As Britain emerges from lockdown, the country’s roads are once again becoming congested with cars. With the UK Government particularly keen for workers to return to their offices, traffic levels are on the rise. This is not good news for the environment.
The climate crisis may have been overshadowed by the global health pandemic, but it has not gone away. Far from it. Only this month new scientific research highlighted the impact of the human-caused climate emergency on extreme events, including storms and heatwaves in the UK.
Transport is now the single largest emitting sector in Scotland, accounting for 37 per cent of greenhouse gas emissions. While much of the action necessary to tackle this will fall on governments, individual choices can help ensure we do things differently in the post-Covid world. The largest source of transport emissions in Scotland is cars, at around 40 per cent. Prior to lockdown, over two-thirds of Scotland’s commuters drove to work by car or van and 66 per cent of all journeys in Scotland were single-occupancy trips.
The way to drive down these numbers is through shared transport: car clubs; shared rides; and bike hire. While these schemes are not always available in rural areas where cars are necessary, they are commonplace in Scotland’s cities where congestion is a growing problem.
There are now over 25,000 members of car clubs in Scotland, up 27 per cent in just one year, and last year schemes in Scotland saved 354 tonnes of carbon dioxide. Not only are car-club vehicles more environmentally friendly than the average privately owned car because many are electric or hybrid, each car takes around 14 private cars off the road. This can transform our cities for everyone, with a positive effect on parking, congestion and local air quality.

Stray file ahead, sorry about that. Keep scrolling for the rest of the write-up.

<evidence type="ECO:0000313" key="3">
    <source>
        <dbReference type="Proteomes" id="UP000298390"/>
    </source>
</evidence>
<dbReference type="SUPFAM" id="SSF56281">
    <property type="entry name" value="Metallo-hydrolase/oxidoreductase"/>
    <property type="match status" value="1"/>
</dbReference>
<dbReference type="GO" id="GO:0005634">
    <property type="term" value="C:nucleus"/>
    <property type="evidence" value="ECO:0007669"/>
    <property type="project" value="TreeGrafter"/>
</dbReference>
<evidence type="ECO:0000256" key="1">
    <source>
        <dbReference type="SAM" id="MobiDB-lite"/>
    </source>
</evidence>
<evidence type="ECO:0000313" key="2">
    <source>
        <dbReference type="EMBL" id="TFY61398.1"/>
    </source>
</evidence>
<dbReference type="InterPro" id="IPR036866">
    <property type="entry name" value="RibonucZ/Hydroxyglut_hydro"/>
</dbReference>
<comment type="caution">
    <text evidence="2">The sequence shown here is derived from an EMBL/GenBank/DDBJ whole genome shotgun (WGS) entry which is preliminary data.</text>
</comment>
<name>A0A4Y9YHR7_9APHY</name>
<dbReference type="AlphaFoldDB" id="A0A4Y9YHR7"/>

Shared transport can also help tackle a range of socio-economic barriers facing many people by offering more accessible, and often lower cost, options of getting around. Bike share is an initiative that has taken off in recent years, with the four Scottish schemes in Edinburgh, Glasgow, Stirling and Forth Valley particularly popular.
At the moment, operators in Edinburgh and Glasgow are offering reduced hire rates to encourage people to try cycling through an initiative organised by CoMoUK with Scottish Government funding. The government and councils are also investing in infrastructure such as cycle lanes to make it easier and safer for commuters to cycle. As well as taking cars off the road, bike share schemes can free up spaces on public transport and deliver physical and mental health benefits.
Bike sharing doesn’t necessarily mean cycling for the entire journey either, as around a quarter of bike share members use the schemes in conjunction with train service, and a fifth with bus services. In many European and North American cities what are known as ‘mobility hubs’ have become commonplace. These are where public and shared transport modes are co-located, perhaps incorporating bike hire, buses, trains, trams and car clubs all in one location. We must not get left behind here in the UK.
With a clear demand for new housing in Scotland, it’s vital that mobility hubs are part of the consideration when new developments are at the planning stage. The coronavirus crisis has changed the future in many unexpected ways.
From Zoom calls with friends, family and colleagues to home-working, for many there may never be a return to the old ways. We must not lose this opportunity to also change the way we travel, for the sake of our health, our cities and our planet’s future.
Lorna Finlayson is Scotland director of CoMoUK
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